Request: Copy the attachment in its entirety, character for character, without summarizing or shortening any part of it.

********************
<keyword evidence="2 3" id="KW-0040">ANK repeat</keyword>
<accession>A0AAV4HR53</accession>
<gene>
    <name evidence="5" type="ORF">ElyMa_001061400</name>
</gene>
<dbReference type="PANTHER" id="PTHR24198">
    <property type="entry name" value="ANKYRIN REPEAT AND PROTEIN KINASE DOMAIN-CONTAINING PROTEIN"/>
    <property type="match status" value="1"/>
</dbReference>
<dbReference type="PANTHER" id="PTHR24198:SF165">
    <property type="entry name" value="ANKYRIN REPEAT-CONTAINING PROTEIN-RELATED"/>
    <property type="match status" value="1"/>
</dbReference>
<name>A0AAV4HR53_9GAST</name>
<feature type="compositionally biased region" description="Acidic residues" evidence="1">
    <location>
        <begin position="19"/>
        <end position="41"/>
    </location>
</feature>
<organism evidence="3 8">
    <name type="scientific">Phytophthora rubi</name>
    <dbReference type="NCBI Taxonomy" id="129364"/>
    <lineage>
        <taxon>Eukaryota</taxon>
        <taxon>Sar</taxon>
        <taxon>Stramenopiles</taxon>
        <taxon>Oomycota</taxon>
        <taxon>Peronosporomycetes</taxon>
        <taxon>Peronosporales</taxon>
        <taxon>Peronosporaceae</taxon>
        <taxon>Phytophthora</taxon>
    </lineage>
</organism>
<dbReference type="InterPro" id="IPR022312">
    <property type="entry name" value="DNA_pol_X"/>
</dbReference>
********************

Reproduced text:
<keyword evidence="2 3" id="KW-0040">ANK repeat</keyword>
<accession>A0AAV4HR53</accession>
<gene>
    <name evidence="5" type="ORF">ElyMa_001061400</name>
</gene>
<dbReference type="PANTHER" id="PTHR24198">
    <property type="entry name" value="ANKYRIN REPEAT AND PROTEIN KINASE DOMAIN-CONTAINING PROTEIN"/>
    <property type="match status" value="1"/>
</dbReference>
<dbReference type="PANTHER" id="PTHR24198:SF165">
    <property type="entry name" value="ANKYRIN REPEAT-CONTAINING PROTEIN-RELATED"/>
    <property type="match status" value="1"/>
</dbReference>
<name>A0AAV4HR53_9GAST</name>
<feature type="compositionally biased region" description="Acidic residues" evidence="1">
    <location>
        <begin position="19"/>
        <end position="41"/>
    </location>
</feature>
<organism evidence="3 8">
    <name type="scientific">Phytophthora rubi</name>
    <dbReference type="NCBI Taxonomy" id="129364"/>
    <lineage>
        <taxon>Eukaryota</taxon>
        <taxon>Sar</taxon>
        <taxon>Stramenopiles</taxon>
        <taxon>Oomycota</taxon>
        <taxon>Peronosporomycetes</taxon>
        <taxon>Peronosporales</taxon>
        <taxon>Peronosporaceae</taxon>
        <taxon>Phytophthora</taxon>
    </lineage>
</organism>
<dbReference type="InterPro" id="IPR022312">
    <property type="entry name" value="DNA_pol_X"/>
</dbReference>